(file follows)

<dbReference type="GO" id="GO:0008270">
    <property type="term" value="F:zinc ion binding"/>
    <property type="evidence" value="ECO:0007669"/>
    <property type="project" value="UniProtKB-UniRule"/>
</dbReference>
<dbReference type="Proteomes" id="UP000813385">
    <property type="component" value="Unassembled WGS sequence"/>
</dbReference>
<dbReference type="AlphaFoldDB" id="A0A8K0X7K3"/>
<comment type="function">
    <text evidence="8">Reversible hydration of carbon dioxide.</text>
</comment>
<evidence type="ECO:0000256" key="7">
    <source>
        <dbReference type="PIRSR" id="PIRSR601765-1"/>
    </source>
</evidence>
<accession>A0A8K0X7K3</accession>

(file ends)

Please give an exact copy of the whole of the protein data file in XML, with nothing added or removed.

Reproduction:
<dbReference type="GO" id="GO:0008270">
    <property type="term" value="F:zinc ion binding"/>
    <property type="evidence" value="ECO:0007669"/>
    <property type="project" value="UniProtKB-UniRule"/>
</dbReference>
<dbReference type="Proteomes" id="UP000813385">
    <property type="component" value="Unassembled WGS sequence"/>
</dbReference>
<dbReference type="AlphaFoldDB" id="A0A8K0X7K3"/>
<comment type="function">
    <text evidence="8">Reversible hydration of carbon dioxide.</text>
</comment>
<evidence type="ECO:0000256" key="7">
    <source>
        <dbReference type="PIRSR" id="PIRSR601765-1"/>
    </source>
</evidence>
<accession>A0A8K0X7K3</accession>